How are we doing on the environment. Is it better or worse?

Discussion in 'Community Discussion' started by macintologist, Feb 14, 2006.

  1. macintologist macrumors 6502

    Joined:
    May 3, 2004
    #1
    How would you say our attitude about the environment has come in the past 60 years or so? Do you think people care more about the environment now than they did back in the 1940s? Also, how about things like smog taxes, and other laws that make it attractive to use renewable energy. None of those laws existed back in the day. Doesn't that mean that progress is being made on improving the environment and how we treat it?

    Also, I don't think factories pollute the water as much as it used to. Yet another sign of progress.
     
  2. macEfan macrumors 65816

    macEfan

    Joined:
    Apr 7, 2005
    Location:
    Forbidden, you do not have access to that server
    #2
    I think we are * slightly* better than we used to be. I mean we recycle a lot more, but I still see tons of people throwing things out their car windows onto the freeway, and people dumping stuff when it could have been recycled. Computers haven't helped the landfills either. I have seen many computers ending up in dumpsters, rather than getting recycled. I think we have made some progress over the years, but we have a lot further to go.

    oh and BTW- someone needs to invent gasoline free cars ASAP!
     
  3. CoMpX macrumors 65816

    CoMpX

    Joined:
    Jun 29, 2005
    Location:
    New Jersey
    #3
    We definitely care more than we did, but the damage is already done and that's why the environment is terrible compared to what it used to be. Sure hybrid cars and all of that are coming out, but will it really do anything? It will help reduce the output of smog, but it won't undo the irreparable damage that has already happened over the years.
     
  4. flyfish29 macrumors 68020

    flyfish29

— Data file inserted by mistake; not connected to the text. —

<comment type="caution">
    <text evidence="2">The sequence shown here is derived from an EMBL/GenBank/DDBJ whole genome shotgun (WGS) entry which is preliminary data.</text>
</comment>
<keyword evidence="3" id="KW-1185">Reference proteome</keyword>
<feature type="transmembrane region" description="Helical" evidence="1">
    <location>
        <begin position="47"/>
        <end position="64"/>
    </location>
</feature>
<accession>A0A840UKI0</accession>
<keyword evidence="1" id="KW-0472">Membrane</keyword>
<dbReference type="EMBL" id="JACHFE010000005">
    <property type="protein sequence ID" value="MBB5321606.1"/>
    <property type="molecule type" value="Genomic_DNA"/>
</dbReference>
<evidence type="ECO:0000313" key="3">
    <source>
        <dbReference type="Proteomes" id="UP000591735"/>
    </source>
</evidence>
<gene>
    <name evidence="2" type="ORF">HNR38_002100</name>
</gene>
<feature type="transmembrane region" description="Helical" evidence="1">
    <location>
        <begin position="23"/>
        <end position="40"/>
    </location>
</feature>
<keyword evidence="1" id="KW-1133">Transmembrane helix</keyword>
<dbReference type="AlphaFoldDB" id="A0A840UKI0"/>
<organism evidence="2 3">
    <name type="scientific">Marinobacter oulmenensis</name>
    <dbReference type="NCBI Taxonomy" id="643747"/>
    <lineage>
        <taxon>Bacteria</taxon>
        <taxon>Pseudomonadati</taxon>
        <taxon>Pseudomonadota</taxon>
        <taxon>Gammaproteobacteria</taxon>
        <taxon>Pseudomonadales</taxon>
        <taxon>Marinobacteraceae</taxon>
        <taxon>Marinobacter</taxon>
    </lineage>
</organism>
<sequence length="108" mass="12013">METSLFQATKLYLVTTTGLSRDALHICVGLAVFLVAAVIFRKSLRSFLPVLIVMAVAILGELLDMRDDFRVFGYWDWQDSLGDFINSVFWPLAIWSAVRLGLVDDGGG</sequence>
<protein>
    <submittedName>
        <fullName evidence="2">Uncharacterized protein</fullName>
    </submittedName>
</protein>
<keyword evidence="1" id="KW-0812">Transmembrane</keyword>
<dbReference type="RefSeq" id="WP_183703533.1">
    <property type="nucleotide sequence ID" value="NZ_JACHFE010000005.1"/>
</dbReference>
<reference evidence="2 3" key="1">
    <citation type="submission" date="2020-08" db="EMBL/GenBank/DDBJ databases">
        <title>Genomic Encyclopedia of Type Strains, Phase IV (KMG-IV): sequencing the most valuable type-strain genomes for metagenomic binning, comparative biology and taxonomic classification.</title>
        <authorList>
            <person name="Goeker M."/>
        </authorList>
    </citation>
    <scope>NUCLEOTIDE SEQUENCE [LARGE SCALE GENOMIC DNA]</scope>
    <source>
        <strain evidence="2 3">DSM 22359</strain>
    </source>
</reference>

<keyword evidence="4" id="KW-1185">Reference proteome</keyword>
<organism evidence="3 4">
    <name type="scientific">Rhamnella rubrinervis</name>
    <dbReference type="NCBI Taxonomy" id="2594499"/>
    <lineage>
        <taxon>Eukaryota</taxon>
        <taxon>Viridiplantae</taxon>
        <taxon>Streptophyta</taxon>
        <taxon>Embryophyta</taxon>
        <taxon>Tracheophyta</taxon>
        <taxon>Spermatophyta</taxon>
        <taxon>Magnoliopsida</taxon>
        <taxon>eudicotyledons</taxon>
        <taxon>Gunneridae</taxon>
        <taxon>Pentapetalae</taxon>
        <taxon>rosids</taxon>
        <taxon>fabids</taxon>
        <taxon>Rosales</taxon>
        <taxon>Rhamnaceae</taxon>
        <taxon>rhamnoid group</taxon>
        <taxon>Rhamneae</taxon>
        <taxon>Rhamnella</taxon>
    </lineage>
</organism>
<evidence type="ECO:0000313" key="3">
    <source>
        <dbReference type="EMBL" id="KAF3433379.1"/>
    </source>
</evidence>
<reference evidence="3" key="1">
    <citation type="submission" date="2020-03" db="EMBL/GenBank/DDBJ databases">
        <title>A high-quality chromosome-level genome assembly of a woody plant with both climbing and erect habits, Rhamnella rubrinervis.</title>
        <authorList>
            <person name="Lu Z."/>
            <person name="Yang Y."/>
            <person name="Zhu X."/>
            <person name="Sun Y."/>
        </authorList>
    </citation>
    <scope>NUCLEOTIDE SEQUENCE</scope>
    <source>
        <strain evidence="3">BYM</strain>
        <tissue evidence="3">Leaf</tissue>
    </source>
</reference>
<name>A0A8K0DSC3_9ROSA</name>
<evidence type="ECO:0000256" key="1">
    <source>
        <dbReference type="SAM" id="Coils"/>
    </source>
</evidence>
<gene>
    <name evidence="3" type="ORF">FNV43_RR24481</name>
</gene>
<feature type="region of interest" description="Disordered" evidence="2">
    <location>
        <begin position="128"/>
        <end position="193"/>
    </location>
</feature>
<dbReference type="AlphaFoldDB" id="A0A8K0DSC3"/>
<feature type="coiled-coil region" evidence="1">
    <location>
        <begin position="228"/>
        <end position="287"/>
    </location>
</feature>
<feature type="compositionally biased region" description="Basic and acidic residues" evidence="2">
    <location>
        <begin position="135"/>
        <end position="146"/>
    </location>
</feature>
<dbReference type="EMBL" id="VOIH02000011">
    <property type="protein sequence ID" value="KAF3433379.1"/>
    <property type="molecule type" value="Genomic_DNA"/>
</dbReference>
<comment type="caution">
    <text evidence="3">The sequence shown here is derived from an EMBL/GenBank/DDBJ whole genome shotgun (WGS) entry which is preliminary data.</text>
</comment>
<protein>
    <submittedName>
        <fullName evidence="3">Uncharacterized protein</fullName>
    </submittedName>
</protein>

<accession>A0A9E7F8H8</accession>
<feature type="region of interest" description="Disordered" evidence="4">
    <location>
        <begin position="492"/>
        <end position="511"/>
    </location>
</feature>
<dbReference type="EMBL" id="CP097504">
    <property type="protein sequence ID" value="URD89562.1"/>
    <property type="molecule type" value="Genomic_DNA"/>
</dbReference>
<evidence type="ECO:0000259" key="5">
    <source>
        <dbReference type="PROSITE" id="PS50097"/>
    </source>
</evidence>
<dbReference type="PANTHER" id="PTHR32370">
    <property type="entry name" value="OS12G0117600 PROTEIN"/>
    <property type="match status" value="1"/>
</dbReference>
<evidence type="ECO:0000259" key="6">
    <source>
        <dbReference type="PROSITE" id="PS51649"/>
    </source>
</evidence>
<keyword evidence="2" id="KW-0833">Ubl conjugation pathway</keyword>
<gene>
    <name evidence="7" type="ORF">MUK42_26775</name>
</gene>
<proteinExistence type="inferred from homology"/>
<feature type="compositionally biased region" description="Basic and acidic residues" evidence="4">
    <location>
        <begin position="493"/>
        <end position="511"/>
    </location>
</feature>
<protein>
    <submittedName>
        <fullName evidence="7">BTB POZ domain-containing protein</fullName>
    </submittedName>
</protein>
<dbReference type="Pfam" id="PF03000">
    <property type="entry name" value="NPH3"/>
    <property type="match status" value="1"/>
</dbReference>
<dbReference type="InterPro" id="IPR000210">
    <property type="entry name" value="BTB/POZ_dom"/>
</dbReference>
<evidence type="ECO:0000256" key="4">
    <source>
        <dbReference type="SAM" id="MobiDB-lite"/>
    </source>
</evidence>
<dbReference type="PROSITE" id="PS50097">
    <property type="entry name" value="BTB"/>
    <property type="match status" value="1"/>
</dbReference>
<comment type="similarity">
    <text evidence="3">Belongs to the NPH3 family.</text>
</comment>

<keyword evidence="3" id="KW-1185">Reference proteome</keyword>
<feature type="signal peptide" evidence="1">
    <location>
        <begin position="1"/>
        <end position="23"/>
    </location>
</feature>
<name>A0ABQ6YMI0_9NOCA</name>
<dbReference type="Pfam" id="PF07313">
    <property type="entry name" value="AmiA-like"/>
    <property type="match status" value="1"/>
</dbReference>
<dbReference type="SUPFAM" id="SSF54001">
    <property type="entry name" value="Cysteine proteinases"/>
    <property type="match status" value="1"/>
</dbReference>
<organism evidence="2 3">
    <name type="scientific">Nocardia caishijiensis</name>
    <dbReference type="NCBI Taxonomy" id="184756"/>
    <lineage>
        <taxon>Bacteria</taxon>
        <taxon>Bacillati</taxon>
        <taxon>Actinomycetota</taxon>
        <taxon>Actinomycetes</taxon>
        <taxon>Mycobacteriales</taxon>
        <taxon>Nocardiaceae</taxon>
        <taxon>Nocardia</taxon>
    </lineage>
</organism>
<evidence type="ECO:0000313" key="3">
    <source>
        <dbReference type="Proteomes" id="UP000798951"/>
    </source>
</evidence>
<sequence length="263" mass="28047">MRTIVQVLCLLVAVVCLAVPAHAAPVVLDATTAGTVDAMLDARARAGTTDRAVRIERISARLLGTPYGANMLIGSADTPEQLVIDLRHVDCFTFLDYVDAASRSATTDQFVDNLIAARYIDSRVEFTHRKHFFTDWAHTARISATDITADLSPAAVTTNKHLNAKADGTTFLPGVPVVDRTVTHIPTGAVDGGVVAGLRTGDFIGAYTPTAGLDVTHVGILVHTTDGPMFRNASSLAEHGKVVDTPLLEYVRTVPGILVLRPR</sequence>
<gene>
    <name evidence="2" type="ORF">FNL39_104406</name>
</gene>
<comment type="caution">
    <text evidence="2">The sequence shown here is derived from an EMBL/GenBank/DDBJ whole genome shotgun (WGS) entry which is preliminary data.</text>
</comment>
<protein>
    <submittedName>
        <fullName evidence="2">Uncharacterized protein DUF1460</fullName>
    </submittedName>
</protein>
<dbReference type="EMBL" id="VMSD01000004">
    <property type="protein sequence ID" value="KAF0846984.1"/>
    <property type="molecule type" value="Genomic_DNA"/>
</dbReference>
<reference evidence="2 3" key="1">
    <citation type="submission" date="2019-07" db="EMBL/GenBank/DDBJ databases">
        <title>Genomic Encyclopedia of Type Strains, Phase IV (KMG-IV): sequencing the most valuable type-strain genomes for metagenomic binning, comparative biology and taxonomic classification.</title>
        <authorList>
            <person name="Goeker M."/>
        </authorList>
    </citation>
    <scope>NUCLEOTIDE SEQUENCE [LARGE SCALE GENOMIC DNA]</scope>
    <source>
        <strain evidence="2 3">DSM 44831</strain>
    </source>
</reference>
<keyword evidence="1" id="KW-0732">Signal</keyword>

Joined:
    Feb 4, 2003
    Location:
    New HAMpshire
    #4
    I would say on the surface we care more, but in reality we don't as a society. Yes, we recycle, a few buy hybrid, etc. but I would be some of those same people, and millions more are the ones that consume so much more junk than we used to.

    for example...How many people would rather buy three TV's at $110 a pop instead of buying a one that will last more than three times as long but costs $250? Three Tv's in the landfill. (Look at the PC world as well- cheap PC's that have mother boards contanstantly failing putting heavy metals into our landfills. Most technology doesn't get recycled! How many people support Walmart who does't give us just inexpensive stuff, but cheaply made stuff which just puts more into landfills! How many of the billions of McDonald's happy meal toys actually get played with for more than 30 minutes?

    I could go on but won't- our society needs to step up to the plate and stop supporting these crappy retailers, manufacturers, etc and buy quality stuff- but I am afraid the Walmart mentality has begun a consumer freefall that will not end.

    I mean, the gift card with the Shuffle on it at Circuit City was cool, but it is then an electronic device tossed out after one use.
     
  5. CoMpX macrumors 65816

    CoMpX

    Joined:
    Jun 29, 2005
    Location:
    New Jersey
    #5